No fraud found in schools audit

Published 12:00 am Saturday, January 21, 2006

WINDSOR – While corrective measures are ongoing to repair financial problems within Bertie County Public Schools (BCPS), an audit of the system has discovered there was no fraudulent activity present to cause those troubles.

During a press conference held Thursday afternoon at the BCPS central office, Bertie school officials were joined by Gerrelene Walker, the system’s new auditor, to field questions from the media. BCPS Superintendent Dr. Nettie Collins-Hart, BCPS Financial Officer Ernest Howard and Bertie Board of Education members Seaton Fairless (Chairman) and Gary Cordon also attended the 45-minute press-only affair.

As Cordon read the opening statement, it became immediately clear that Walker and BCPS officials were hosting the conference in regards to their disappointment of the news media’s misinterpretation and misrepresentation of the facts surrounding the 2004-05 audit.

“We are here to provide the truth about the audit,” Cordon said as he read from a prepared statement. “It seems to have escaped notice that the audit revealed that our fiscal operations received an unqualified rating, which is the highest rating an audit can receive.”

Cordon went on to say, “nowhere in the audit is a finding or suggestion of fraud.”

However, Cordon said there was no question that the BCPS fund balance was too low and that Walker had noted three areas in need of improvement. Those areas included all disbursements should be documented by original invoices or receipts, paying charge card bills in a timely manner to avoid late payment fees and making sure the schools make daily deposits of the monies collected (i.e. lunch money, admission to athletic events).

“We have already taken corrective action and provided staff training regarding these three areas,” Cordon said.

When asked if the new auditor was brought up to speed regarding the financial problem areas addressed by the MGT study performed last spring on BCPS, Walker was quick to answer.

“I was aware of the whole situation,” she replied. “I investigated the MGT study. I investigated the last two Bertie Schools audits. I knew what I was getting into. In performing our audit, we performed more tests, more work for Bertie County Schools than we normally do for an audit just because I knew of those areas.”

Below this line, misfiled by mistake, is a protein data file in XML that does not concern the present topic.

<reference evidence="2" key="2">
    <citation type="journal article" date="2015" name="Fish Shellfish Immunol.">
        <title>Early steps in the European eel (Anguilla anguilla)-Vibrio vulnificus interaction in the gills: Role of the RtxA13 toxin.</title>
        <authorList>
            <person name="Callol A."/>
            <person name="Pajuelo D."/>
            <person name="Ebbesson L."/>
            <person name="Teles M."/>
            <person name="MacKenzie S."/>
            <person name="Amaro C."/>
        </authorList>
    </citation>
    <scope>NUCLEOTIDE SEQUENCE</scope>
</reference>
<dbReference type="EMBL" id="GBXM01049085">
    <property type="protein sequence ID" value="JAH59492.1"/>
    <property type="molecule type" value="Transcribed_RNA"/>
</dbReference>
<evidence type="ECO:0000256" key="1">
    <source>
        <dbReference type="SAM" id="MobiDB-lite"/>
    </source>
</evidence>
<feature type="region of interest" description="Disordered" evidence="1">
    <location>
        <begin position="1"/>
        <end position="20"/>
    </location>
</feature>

While BCPS officials emphasized this was not a second audit, an independent, internal audit was ordered last August by the School Board. That audit was to address the financial issues raised by the MGT study as well as subsequent issues raised as a result of a review of the records produced in response to the records requested by the Bertie Board of Commissioners.

“Initially, there were inquires for additional information and that information was provided,” Dr. Collins-Hart said. “In August, the (School) Board decided that in order for the Superintendent to focus on educational issues, we would turn this over to our attorneys. Our attorneys are working on and continue to work on an internal, and I don’t want to use the term audit, study. Since that time, the County Commissioners have turned over, to the SBI, (BCPS) records for investigation.”

Dr. Collins-Hart continued, “Our new auditor looked into the findings of the MGT study report. After completing the regular audit, she came back to us, understanding what our fund balance was, to say is this what you really want to do with your money (continue with the other study)? That particular study, on her part, has not been done. She did provide feedback on the MGT study, particularly the areas regarding financial operations. Whether we go have her do further investigation, I cannot make that recommendation to the Board at this time because of funds.”

When asked how the extra burden of additional studies, audits, the desegregation issue and attorney fees have impacted BCPS finances, Fairless said, “For one thing, it’s worked our fund balance down.”

“These items were not planned for,” Dr. Collins-Hart added. “Our attorney fees have tripled over what they were budgeted.”

Declining enrollment at BCPS schools, especially the elementary schools, has forced the system to return state ADM (Average Daily Membership) money. That, coupled with escalating costs to run a school system plus the BCPS efforts to maintain current staff and offer existing student programs has placed Bertie Schools in what Dr. Collins-Hart described as, “double jeopardy.”

In Tuesday’s edition, the Roanoke-Chowan News-Herald will report on how BCPS officials had to use its fund balance to remain operational, the local funds supplied by the Bertie Commissioners, and cost-saving measures BCPS may employ, including the possibility of closing two, perhaps three, elementary schools.